of the nature of the action.'" West, 573
S.W.3d at 242 n.8 (quoting Hersh v. Tatum, 526
S.W.3d 462, 467 (Tex. 2017)).
appellate court reviews issues regarding interpretation of
the TCPA de novo. S & S, 564 S.W.3d at 847.
parties dispute whether the TCPA applies to the underlying
claims brought by Atrium against Shopoff. Shopoff emphasizes
that pursuant to the TCPA, the legal action need merely to
"relate to . . . a party's exercise of the . . .
right to petition." Tex. Civ. Prac. & Rem. Code Ann.
§ 27.003(a). And, the TCPA defines the "exercise of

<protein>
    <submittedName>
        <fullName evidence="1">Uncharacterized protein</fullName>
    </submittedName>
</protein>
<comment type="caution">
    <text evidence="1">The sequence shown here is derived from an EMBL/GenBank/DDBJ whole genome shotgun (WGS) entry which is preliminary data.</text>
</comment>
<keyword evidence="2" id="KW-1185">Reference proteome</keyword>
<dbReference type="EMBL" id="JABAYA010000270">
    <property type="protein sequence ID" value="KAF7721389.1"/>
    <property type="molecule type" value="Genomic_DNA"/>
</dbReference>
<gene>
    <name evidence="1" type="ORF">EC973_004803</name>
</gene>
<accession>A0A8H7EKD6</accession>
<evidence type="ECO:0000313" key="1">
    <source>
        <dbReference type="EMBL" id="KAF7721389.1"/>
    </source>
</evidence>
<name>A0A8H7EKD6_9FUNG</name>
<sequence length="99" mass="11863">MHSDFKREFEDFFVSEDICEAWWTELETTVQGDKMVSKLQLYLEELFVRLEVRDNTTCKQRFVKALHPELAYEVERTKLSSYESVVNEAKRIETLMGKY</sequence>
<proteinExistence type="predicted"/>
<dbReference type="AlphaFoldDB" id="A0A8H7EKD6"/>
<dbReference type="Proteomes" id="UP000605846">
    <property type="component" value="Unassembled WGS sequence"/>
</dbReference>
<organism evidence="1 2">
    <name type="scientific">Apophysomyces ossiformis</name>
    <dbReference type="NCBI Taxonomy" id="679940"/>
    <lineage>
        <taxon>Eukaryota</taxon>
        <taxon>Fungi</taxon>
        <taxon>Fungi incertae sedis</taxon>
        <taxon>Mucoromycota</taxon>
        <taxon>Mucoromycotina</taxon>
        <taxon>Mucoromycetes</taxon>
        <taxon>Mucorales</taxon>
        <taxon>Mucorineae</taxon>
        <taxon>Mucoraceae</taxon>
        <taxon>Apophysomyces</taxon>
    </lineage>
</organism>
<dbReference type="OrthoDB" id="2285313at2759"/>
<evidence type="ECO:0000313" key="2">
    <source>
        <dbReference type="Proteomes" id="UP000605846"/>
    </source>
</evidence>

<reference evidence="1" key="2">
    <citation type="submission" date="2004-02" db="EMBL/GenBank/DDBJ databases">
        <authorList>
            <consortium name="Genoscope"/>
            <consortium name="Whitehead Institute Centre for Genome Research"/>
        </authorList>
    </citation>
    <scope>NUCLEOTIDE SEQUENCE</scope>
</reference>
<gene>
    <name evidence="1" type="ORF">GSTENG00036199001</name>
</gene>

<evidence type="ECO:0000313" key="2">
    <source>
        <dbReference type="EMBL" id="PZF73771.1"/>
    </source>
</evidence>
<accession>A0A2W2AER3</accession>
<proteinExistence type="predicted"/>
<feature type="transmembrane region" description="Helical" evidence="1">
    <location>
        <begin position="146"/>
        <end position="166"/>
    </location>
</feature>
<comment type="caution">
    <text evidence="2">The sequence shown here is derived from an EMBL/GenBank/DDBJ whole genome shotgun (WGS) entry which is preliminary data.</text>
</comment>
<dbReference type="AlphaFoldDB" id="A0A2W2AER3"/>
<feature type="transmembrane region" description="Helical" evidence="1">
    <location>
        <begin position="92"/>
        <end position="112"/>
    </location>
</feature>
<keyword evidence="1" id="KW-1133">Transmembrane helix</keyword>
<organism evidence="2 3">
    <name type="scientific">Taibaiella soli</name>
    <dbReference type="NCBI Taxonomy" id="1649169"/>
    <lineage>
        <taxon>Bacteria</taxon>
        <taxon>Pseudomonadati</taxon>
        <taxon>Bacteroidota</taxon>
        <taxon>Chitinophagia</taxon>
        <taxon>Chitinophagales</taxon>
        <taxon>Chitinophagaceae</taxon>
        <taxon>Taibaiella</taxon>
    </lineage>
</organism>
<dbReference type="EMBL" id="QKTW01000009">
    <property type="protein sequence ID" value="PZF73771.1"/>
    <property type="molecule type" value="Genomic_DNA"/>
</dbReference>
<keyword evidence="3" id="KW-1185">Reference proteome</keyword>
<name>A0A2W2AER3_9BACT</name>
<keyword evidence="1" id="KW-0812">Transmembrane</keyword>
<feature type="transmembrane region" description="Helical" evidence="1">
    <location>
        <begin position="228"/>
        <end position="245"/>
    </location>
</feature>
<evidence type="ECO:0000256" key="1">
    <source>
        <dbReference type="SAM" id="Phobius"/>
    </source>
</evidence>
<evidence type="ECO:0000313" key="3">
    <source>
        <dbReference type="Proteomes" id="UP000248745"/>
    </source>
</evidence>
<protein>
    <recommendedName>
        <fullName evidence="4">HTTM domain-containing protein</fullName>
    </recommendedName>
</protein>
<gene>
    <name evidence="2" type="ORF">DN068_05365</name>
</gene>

the right to petition" to include "a communication
in or pertaining to . . . a judicial
proceeding." Id. § 27.001(4)(A)(i)
(emphasis added). "'Communication' includes the
making or submitting of a statement or document in any form
or medium, including oral, visual, written, audiovisual or
electronic." Id. § 27.001(1).
points to the allegations in Atrium's counterclaim and
cross-claim regarding the email sent by Shopoff's counsel
to the escrow officer. Shopoff argues this email is one of
the alleged wrongful acts that form the basis of Atrium's
lawsuit against Shopoff, and because the email was a
communication relating to a judicial proceeding, the TCPA
applies to Atrium's claims. In response, Atrium argues
the email does not relate to the exercise of Shopoff's
right to petition because (1) it was a communication made
"to a stranger to the suit"; (2) it was "not a
part of taking an appeal or superseding the ...